Families facing "financial ruin" as Covid financial support ends

Labor, according to Labor, faces a Covid cliff with fear of financial ruin if financial aid programs end.

Shadow Chancellor Anneliese Dodds said a lack of savings linked to the coronavirus-induced economic downturn has resulted in 2021 spawning a toxic cocktail – and could spell disaster for families.

Upcoming deadlines include the end of the eviction ban on January 11th, the mortgage vacation on the last January and the extended vacation program on April 30th.

The window for applying for government-sponsored loan programs is slated to close on March 31, and ministers plan to cut £ 20 a week from universal credit starting April 6, Labor said.

The party said its own analysis showed the UK entered the pandemic with one of the lowest savings rates in developed countries.

Data shows UK households saved £ 3,055 less than the average for other economies in the G7 group in 2019.

Labor said a quarter of families had less than £ 100 in savings when the Covid-19 pandemic hit.

The impact of coronavirus restrictions was found to have cost more than 1.3 million jobs while millions of self-employed have been excluded from Treasury support since the crisis began.

Ms. Dodds said: “The irresponsible decisions of the Conservatives over the past decade have left many British households in this crisis with no penny in the bank.

“When Covid hit, they had nothing to fall back on – and now some are on the verge of financial ruin when multiple ridges of Covid supporting cliffs surface.

“The Chancellor’s chaotic approach to this last-minute crisis has plunged Britain into the worst downturn of any major economy, but it does not appear to have drawn any lessons.”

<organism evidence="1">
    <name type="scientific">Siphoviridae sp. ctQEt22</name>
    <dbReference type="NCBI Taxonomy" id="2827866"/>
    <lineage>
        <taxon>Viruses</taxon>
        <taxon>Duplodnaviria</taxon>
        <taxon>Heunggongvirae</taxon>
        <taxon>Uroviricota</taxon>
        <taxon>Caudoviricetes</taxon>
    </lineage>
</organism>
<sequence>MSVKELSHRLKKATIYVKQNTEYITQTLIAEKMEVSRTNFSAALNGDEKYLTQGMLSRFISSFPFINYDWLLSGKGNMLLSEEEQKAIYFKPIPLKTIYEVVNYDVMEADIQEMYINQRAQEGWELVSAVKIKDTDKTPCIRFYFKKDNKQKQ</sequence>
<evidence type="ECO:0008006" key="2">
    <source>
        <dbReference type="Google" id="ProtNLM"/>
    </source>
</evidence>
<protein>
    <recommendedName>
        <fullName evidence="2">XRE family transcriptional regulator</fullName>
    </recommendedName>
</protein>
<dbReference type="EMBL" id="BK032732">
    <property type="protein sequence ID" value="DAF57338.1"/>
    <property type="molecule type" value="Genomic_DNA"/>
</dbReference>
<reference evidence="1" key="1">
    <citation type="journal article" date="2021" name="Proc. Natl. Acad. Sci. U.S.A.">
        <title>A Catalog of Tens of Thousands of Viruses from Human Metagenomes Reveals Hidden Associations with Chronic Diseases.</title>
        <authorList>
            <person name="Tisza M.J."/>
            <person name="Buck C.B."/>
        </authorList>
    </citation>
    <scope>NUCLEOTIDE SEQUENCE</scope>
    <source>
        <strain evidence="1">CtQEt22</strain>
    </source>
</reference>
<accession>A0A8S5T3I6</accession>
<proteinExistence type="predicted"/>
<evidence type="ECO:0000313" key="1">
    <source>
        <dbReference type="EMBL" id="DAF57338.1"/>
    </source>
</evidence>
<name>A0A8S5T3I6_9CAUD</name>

“Families across the country will continue to suffer unless he fixes the UK’s broken safety net and addresses the root causes of income insecurity in our country.”

The shadow cabinet member’s warning came when Boris Johnson told the public that the “bitter economic consequences” of rules to combat the spread of the coronavirus meant that more people “would continue to lose their jobs through no fault of their own”.

In an article in the Telegraph, the Prime Minister pledged to “continue our actions to support the economy and protect jobs and livelihoods in the New Year”.

A Treasury Department spokesman said, “As the Bank of England and others have said, the Chancellor’s £ 280 billion support package has protected the jobs and incomes of millions of people and helped thousands of businesses stay afloat.

“We have always adapted to the changing circumstances, and the expansion of key programs like vacation, self-employment assistance and business loans has given people and businesses the security they need by the end of April.

“And our plan for jobs will protect, support and create jobs across the country and give companies the confidence to keep and hire them.

“We remain determined to do everything we can to help lead the UK through this pandemic.”

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